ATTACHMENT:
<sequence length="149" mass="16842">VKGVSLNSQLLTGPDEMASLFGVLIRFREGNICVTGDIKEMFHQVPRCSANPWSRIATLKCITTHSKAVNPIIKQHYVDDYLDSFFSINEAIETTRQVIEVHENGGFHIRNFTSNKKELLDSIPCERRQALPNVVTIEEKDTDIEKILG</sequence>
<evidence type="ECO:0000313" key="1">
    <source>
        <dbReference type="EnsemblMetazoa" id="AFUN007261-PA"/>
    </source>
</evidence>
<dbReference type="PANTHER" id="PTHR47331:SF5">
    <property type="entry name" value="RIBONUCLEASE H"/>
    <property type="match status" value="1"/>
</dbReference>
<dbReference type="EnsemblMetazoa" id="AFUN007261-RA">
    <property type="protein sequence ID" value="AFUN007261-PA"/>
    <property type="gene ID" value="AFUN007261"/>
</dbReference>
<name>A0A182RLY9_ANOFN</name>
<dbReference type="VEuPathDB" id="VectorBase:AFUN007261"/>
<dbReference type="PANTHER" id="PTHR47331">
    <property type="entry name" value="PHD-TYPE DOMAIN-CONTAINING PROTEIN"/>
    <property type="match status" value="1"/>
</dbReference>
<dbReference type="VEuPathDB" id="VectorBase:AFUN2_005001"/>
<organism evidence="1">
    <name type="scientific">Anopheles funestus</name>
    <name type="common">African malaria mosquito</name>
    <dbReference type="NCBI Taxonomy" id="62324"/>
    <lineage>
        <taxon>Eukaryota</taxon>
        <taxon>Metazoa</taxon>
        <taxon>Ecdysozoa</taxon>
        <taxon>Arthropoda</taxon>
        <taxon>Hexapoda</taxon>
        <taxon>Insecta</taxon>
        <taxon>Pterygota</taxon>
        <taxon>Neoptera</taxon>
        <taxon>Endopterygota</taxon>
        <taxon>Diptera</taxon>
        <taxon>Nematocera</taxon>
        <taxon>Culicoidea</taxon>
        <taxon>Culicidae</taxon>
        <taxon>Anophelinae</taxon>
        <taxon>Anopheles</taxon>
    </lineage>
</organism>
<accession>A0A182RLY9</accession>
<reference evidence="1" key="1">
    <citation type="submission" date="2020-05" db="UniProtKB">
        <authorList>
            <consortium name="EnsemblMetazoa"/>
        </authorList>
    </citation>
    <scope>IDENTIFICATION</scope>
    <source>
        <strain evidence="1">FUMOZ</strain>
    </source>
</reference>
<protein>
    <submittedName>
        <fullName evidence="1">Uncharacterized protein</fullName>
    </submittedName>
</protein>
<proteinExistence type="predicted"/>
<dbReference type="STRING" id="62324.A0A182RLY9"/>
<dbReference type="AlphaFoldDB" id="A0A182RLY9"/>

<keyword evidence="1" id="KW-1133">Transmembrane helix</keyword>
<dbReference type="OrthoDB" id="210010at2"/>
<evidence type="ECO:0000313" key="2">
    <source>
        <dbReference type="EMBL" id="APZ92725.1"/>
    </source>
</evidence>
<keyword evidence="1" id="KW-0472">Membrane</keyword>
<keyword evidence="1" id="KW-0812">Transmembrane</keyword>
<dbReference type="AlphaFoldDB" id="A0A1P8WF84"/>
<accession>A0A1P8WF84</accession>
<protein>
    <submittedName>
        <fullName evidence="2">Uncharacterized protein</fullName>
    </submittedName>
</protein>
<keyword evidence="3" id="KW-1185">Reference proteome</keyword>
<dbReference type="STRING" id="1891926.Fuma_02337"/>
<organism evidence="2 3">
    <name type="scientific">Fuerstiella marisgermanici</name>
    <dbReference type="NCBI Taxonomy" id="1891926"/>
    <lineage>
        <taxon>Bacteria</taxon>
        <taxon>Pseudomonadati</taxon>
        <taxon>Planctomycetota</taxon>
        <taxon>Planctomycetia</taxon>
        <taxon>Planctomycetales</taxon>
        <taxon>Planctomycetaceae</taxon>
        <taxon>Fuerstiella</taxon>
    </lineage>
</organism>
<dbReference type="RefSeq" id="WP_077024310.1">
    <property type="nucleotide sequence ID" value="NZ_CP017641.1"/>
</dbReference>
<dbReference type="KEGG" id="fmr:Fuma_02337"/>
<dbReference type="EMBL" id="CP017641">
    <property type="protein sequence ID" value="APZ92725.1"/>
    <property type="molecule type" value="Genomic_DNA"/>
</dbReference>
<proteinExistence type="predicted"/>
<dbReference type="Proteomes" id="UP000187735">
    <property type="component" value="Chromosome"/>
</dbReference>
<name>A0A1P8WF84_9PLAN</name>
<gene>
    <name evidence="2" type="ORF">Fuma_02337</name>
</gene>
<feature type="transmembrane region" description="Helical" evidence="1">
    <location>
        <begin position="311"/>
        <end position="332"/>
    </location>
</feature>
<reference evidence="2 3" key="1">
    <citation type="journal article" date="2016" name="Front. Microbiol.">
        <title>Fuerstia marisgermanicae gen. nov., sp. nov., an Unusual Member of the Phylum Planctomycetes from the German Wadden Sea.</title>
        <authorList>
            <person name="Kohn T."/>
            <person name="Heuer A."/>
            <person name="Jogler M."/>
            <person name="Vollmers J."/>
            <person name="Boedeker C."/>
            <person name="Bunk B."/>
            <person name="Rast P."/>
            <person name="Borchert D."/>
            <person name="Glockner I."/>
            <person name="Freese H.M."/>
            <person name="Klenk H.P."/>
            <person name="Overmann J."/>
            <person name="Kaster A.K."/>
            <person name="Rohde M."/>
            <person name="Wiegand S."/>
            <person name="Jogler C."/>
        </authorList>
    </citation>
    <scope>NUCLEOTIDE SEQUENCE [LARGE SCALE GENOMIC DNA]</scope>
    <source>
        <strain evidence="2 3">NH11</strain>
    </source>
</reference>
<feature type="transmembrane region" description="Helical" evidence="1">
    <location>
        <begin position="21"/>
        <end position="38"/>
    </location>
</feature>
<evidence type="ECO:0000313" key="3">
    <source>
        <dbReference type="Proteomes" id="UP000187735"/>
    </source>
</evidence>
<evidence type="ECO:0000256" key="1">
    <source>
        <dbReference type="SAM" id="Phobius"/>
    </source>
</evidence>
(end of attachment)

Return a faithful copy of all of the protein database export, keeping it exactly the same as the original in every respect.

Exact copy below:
<sequence length="149" mass="16842">VKGVSLNSQLLTGPDEMASLFGVLIRFREGNICVTGDIKEMFHQVPRCSANPWSRIATLKCITTHSKAVNPIIKQHYVDDYLDSFFSINEAIETTRQVIEVHENGGFHIRNFTSNKKELLDSIPCERRQALPNVVTIEEKDTDIEKILG</sequence>
<evidence type="ECO:0000313" key="1">
    <source>
        <dbReference type="EnsemblMetazoa" id="AFUN007261-PA"/>
    </source>
</evidence>
<dbReference type="PANTHER" id="PTHR47331:SF5">
    <property type="entry name" value="RIBONUCLEASE H"/>
    <property type="match status" value="1"/>
</dbReference>
<dbReference type="EnsemblMetazoa" id="AFUN007261-RA">
    <property type="protein sequence ID" value="AFUN007261-PA"/>
    <property type="gene ID" value="AFUN007261"/>
</dbReference>
<name>A0A182RLY9_ANOFN</name>
<dbReference type="VEuPathDB" id="VectorBase:AFUN007261"/>
<dbReference type="PANTHER" id="PTHR47331">
    <property type="entry name" value="PHD-TYPE DOMAIN-CONTAINING PROTEIN"/>
    <property type="match status" value="1"/>
</dbReference>
<dbReference type="VEuPathDB" id="VectorBase:AFUN2_005001"/>
<organism evidence="1">
    <name type="scientific">Anopheles funestus</name>
    <name type="common">African malaria mosquito</name>
    <dbReference type="NCBI Taxonomy" id="62324"/>
    <lineage>
        <taxon>Eukaryota</taxon>
        <taxon>Metazoa</taxon>
        <taxon>Ecdysozoa</taxon>
        <taxon>Arthropoda</taxon>
        <taxon>Hexapoda</taxon>
        <taxon>Insecta</taxon>
        <taxon>Pterygota</taxon>
        <taxon>Neoptera</taxon>
        <taxon>Endopterygota</taxon>
        <taxon>Diptera</taxon>
        <taxon>Nematocera</taxon>
        <taxon>Culicoidea</taxon>
        <taxon>Culicidae</taxon>
        <taxon>Anophelinae</taxon>
        <taxon>Anopheles</taxon>
    </lineage>
</organism>
<accession>A0A182RLY9</accession>
<reference evidence="1" key="1">
    <citation type="submission" date="2020-05" db="UniProtKB">
        <authorList>
            <consortium name="EnsemblMetazoa"/>
        </authorList>
    </citation>
    <scope>IDENTIFICATION</scope>
    <source>
        <strain evidence="1">FUMOZ</strain>
    </source>
</reference>
<protein>
    <submittedName>
        <fullName evidence="1">Uncharacterized protein</fullName>
    </submittedName>
</protein>
<proteinExistence type="predicted"/>
<dbReference type="STRING" id="62324.A0A182RLY9"/>
<dbReference type="AlphaFoldDB" id="A0A182RLY9"/>

<keyword evidence="1" id="KW-1133">Transmembrane helix</keyword>
<dbReference type="OrthoDB" id="210010at2"/>
<evidence type="ECO:0000313" key="2">
    <source>
        <dbReference type="EMBL" id="APZ92725.1"/>
    </source>
</evidence>
<keyword evidence="1" id="KW-0472">Membrane</keyword>
<keyword evidence="1" id="KW-0812">Transmembrane</keyword>
<dbReference type="AlphaFoldDB" id="A0A1P8WF84"/>
<accession>A0A1P8WF84</accession>
<protein>
    <submittedName>
        <fullName evidence="2">Uncharacterized protein</fullName>
    </submittedName>
</protein>
<keyword evidence="3" id="KW-1185">Reference proteome</keyword>
<dbReference type="STRING" id="1891926.Fuma_02337"/>
<organism evidence="2 3">
    <name type="scientific">Fuerstiella marisgermanici</name>
    <dbReference type="NCBI Taxonomy" id="1891926"/>
    <lineage>
        <taxon>Bacteria</taxon>
        <taxon>Pseudomonadati</taxon>
        <taxon>Planctomycetota</taxon>
        <taxon>Planctomycetia</taxon>
        <taxon>Planctomycetales</taxon>
        <taxon>Planctomycetaceae</taxon>
        <taxon>Fuerstiella</taxon>
    </lineage>
</organism>
<dbReference type="RefSeq" id="WP_077024310.1">
    <property type="nucleotide sequence ID" value="NZ_CP017641.1"/>
</dbReference>
<dbReference type="KEGG" id="fmr:Fuma_02337"/>
<dbReference type="EMBL" id="CP017641">
    <property type="protein sequence ID" value="APZ92725.1"/>
    <property type="molecule type" value="Genomic_DNA"/>
</dbReference>
<proteinExistence type="predicted"/>
<dbReference type="Proteomes" id="UP000187735">
    <property type="component" value="Chromosome"/>
</dbReference>
<name>A0A1P8WF84_9PLAN</name>
<gene>
    <name evidence="2" type="ORF">Fuma_02337</name>
</gene>
<feature type="transmembrane region" description="Helical" evidence="1">
    <location>
        <begin position="311"/>
        <end position="332"/>
    </location>
</feature>
<reference evidence="2 3" key="1">
    <citation type="journal article" date="2016" name="Front. Microbiol.">
        <title>Fuerstia marisgermanicae gen. nov., sp. nov., an Unusual Member of the Phylum Planctomycetes from the German Wadden Sea.</title>
        <authorList>
            <person name="Kohn T."/>
            <person name="Heuer A."/>
            <person name="Jogler M."/>
            <person name="Vollmers J."/>
            <person name="Boedeker C."/>
            <person name="Bunk B."/>
            <person name="Rast P."/>
            <person name="Borchert D."/>
            <person name="Glockner I."/>
            <person name="Freese H.M."/>
            <person name="Klenk H.P."/>
            <person name="Overmann J."/>
            <person name="Kaster A.K."/>
            <person name="Rohde M."/>
            <person name="Wiegand S."/>
            <person name="Jogler C."/>
        </authorList>
    </citation>
    <scope>NUCLEOTIDE SEQUENCE [LARGE SCALE GENOMIC DNA]</scope>
    <source>
        <strain evidence="2 3">NH11</strain>
    </source>
</reference>
<feature type="transmembrane region" description="Helical" evidence="1">
    <location>
        <begin position="21"/>
        <end position="38"/>
    </location>
</feature>
<evidence type="ECO:0000313" key="3">
    <source>
        <dbReference type="Proteomes" id="UP000187735"/>
    </source>
</evidence>
<evidence type="ECO:0000256" key="1">
    <source>
        <dbReference type="SAM" id="Phobius"/>
    </source>
</evidence>